Analysis

Fresh thinking

cio50CNME’s fifth annual CIO 50 awards ceremony not only served as the perfect way to congratulate the region’s IT chiefs, but was also an esteemed forum for five keynote speeches from industry experts.

In light of Cisco’s prediction that, by 2020, there will be 50 billion devices that are connected to the internet, the so-called “explosion of data” will play a key role in businesses gaining a competitive advantage.

The potential for Big Data analytics was high up on the agenda at the awards, with several keynote speakers highlighting opportunities for future development.

Kicking off proceedings was Ifran Jeraj, Director, Solution Architecture, ICT, Etisalat, whose speech, The Digital Revolution, focused on the obligation of enterprises to fully utilise social media, mobility, Big Data and cloud to drive business evolution.

“HMV music store is a prime example of what can go wrong if a businesses do not become digital,” he said. “In 2003, the iTunes store opened and it combined early elements of cloud, Big Data and social media. HMV did not embrace the change, and it went into administration. Likewise with Borders book store failing to match Amazon; it’s essential that businesses capitalise on digital advantages to remain competitve.”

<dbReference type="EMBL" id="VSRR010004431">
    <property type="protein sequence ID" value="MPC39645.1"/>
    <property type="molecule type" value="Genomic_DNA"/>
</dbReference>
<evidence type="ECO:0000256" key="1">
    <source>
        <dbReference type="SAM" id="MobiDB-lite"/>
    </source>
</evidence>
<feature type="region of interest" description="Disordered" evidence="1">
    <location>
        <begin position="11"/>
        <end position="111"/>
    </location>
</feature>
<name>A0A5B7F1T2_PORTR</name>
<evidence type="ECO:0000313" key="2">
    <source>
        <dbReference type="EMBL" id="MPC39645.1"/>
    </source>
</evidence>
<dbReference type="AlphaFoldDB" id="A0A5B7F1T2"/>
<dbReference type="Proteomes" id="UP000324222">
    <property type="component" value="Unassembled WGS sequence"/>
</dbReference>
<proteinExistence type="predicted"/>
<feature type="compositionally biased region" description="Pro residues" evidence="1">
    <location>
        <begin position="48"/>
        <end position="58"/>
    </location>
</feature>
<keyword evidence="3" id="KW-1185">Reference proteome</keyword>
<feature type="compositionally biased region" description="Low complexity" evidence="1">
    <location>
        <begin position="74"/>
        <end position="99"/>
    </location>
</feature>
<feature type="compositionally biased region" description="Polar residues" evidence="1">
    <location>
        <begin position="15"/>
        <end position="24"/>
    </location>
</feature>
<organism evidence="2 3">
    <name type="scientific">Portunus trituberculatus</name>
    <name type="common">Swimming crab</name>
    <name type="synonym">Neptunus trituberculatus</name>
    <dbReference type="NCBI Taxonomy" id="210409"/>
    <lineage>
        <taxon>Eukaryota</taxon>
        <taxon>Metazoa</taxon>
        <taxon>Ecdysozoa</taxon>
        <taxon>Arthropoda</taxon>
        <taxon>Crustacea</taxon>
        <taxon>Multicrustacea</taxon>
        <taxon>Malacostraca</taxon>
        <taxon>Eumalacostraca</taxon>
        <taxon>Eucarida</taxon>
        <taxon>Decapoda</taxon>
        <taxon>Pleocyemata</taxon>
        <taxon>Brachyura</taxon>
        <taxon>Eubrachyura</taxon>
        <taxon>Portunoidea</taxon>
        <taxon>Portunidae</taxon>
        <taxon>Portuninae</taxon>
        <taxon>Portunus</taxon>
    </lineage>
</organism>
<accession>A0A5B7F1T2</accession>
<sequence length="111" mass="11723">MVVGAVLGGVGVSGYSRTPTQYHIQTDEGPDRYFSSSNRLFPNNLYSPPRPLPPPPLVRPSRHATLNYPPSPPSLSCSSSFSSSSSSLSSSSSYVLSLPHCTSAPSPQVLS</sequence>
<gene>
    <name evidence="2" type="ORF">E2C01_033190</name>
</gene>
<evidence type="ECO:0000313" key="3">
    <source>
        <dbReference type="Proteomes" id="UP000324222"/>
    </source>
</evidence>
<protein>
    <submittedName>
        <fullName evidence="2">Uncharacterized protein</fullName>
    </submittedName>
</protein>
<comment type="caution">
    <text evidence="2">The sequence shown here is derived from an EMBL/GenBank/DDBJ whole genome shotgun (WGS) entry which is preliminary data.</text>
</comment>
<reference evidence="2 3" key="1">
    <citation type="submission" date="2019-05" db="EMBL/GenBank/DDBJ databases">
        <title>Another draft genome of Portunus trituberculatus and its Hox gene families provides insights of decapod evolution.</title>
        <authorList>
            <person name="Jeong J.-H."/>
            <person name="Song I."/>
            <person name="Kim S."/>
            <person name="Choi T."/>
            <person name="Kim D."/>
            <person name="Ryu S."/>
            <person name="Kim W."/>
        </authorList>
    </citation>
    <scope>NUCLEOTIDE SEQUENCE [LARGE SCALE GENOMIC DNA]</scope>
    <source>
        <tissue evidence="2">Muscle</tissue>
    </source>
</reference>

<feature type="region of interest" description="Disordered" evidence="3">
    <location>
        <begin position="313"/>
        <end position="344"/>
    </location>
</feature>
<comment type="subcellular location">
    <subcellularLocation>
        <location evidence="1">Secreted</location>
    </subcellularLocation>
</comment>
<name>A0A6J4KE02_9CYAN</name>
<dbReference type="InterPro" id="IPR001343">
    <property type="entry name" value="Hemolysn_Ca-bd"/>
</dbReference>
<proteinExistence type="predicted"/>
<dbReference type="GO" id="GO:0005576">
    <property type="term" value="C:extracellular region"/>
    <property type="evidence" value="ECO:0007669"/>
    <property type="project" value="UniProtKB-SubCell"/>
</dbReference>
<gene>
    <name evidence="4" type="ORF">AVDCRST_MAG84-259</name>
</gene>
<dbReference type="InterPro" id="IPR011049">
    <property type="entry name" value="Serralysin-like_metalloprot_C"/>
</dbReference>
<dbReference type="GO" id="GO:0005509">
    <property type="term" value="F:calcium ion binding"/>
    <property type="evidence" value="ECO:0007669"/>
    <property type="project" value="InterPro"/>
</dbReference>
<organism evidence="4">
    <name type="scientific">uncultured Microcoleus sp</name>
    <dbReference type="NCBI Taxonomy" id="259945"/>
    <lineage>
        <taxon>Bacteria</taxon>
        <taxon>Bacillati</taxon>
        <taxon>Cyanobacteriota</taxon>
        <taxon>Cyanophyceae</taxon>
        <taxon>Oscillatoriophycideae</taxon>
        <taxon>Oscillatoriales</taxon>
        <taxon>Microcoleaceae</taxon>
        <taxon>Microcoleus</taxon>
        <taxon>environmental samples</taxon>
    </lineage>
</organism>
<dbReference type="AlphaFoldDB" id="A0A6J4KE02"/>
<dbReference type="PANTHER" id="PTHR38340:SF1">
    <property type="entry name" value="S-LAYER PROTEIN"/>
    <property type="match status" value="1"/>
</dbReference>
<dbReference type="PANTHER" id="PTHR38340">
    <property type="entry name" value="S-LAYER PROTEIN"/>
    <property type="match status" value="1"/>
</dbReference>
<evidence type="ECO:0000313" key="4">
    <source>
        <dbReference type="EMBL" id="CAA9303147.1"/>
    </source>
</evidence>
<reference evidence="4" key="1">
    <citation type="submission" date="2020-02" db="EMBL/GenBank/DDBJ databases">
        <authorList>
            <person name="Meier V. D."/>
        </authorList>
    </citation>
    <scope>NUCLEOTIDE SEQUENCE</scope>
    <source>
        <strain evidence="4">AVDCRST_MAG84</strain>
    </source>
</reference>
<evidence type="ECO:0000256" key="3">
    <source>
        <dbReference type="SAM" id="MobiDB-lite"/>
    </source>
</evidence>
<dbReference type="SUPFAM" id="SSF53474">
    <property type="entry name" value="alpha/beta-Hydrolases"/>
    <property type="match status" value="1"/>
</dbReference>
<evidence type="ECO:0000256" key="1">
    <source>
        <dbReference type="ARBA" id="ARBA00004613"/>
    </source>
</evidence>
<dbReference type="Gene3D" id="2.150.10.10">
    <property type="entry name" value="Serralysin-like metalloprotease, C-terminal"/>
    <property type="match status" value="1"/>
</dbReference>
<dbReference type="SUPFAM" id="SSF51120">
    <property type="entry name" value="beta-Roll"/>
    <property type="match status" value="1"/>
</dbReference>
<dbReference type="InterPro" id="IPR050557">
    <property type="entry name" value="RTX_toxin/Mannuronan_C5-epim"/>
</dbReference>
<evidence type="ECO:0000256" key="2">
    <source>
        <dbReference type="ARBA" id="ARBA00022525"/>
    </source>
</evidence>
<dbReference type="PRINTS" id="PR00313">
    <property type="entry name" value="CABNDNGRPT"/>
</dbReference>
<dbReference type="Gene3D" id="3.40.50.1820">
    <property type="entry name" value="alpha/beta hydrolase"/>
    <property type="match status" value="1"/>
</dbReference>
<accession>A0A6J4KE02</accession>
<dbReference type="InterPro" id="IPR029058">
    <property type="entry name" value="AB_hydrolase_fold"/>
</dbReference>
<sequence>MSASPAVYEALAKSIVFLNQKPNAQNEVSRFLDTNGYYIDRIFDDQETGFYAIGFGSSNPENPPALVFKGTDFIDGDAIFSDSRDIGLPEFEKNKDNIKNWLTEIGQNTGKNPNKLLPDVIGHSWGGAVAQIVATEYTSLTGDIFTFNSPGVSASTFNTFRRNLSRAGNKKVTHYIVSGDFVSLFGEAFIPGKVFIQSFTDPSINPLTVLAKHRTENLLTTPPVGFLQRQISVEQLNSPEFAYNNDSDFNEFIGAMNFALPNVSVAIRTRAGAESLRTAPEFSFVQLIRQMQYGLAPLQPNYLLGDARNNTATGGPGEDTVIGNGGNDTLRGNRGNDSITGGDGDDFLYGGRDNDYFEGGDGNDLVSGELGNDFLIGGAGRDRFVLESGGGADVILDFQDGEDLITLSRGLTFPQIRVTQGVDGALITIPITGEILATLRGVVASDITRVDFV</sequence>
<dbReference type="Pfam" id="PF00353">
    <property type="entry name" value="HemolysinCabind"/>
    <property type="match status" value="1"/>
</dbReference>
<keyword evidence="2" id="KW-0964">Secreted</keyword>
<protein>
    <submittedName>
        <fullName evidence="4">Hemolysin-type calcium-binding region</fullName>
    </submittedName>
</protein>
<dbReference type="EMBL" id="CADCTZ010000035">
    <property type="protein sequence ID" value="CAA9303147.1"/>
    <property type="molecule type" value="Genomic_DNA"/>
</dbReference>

He went on to highlight the importance of disruptive technologies, including 3D printing, advanced robotics and next-generation genomics.

The always-colourful Arun Tewary, VP of IT, Emirates Flight Catering, used his keynote to discuss technology evolution across centuries.

He emphasised that technology’s evolution up to this point is just the beginning. He said, “Telecommunications, computers and information technology are the highest-impact technologies in history. The future is what matters, and the way we’re going, we run the risk of drowning in data.”

MBC’s Head of IT, Ali Radhi, was next up, and his talk, Commercialising Big Data, echoed points made by Jeraj about the importance of Big Data analytics. He described three key steps that would ensure an organisation can get the biggest commercial value out of Big Data: “First of all, the right data to analyse must be chosen. Then you must build models that predict and optimise business outcomes, and then you transform your company’s capabilities through data analysis.”

Dr Hazem El Khatib, IT Director, Abu Dhabi Department of Finance, and Esam Hadi, Manager, IT, Aluminium Bahrain, both took the opportunity to highlight how modern infrastructures had transformed their respective organisations. El Khatib explained that, by implementing an ERP system, he had decreased the time needed for payroll processing and purchasing cycles amongst numerous other business objectives. Hadi, meanwhile, discussed the implementation of his HR Info Hub, which provides employees with information interactively.

Basil Ayass, Regional Marketing Director, Dell Middle East, took on the role of master of ceremonies for the event, and had some sage advice for his high-achieving audience: “Every CIO in this room has seniority. Some have master’s degrees, some PHDs. But there is still undoubtedly so much that we can all learn from Big Data; we do not know everything as we are.”

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